Ice Dance Japanese Sedge
Turn a dull, blank garden space into a snazzy sweep of fine-textured Fringe with Ice Dance Japanese Sedge. A gloomy, shady corner becomes bright and welcoming when filled with its lively green foliage edged with crisp white margins. Ice Dance looks dapper all season—and in winter, too, in mild areas. This choice groundcover grows thickly, the plants knitting together to crowd out weeds, leaving you time for better things than pulling weeds during your precious time off. Best of all, it grows at a moderate pace, filling in nicely, but not taking over your garden when your back is turned!
- Hardiness Zone: 5-9
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Japanese Sedge grows in the lower elevations of wooded mountains in Japan. The wild form is normally all green. Ice Dance Variegated Japanese Sedge was brought to the U.S. by modern-day plant explorer Barry Yinger of Pennsylvania. Yinger originally planned to be a lawyer, but he soon learned that his true passion was plants—particularly Asian plants. He became so obsessed that he learned Japanese, Chinese, Korean, and Thai so he could study what had been written about the plants by Asian plantspeople! His language skills also helped him on his many plant collecting trips to Asia.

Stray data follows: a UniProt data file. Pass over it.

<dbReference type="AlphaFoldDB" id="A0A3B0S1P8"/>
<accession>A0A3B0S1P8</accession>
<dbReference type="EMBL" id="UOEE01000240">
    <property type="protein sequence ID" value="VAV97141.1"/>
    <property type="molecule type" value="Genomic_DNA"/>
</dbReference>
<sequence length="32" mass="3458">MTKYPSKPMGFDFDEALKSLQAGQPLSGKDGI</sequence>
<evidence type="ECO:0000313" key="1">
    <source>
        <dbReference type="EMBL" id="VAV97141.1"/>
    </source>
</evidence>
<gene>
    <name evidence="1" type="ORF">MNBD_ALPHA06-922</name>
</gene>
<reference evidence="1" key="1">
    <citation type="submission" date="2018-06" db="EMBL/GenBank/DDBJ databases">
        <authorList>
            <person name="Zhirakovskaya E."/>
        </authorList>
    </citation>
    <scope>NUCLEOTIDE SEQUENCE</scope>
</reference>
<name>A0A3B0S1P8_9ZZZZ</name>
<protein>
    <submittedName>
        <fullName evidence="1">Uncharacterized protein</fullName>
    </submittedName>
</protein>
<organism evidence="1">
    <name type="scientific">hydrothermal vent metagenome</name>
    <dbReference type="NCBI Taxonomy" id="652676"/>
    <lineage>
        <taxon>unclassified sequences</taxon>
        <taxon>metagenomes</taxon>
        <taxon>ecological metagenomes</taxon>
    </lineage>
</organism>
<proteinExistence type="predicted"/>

Ice Dance Japanese Sedge, a.k.a. Morrow’s Sedge, is virtually identical to another selection of this species called ‘Variegata’. The difference is that Variegata tends to be more of a clump former and Ice Dance is a spreading groundcover. If you want a Fringe to fill in a space and not just stay put, then Ice Dance is your plant.
How to Grow
In most cases, you’ll want to grow Ice Dance Japanese Sedge in part shade, although in cool-summer climates, it can be grown in full sun. Make sure it gets plenty of water—this is one Fringe that doesn’t like to dry out. Sedges are light feeders, so go easy of the fertilizer. Apply an organic product, such as Bower & Branch Elements™ Fertilizer, only if growth seems pale or weak. Ice Dance is evergreen in mild winters. Assess the damage before cutting plants back in late winter. If foliage does need to be refreshed, mow plants or trim them with hand pruners, hedge trimmers, or a string trimmer before new shoots emerge.
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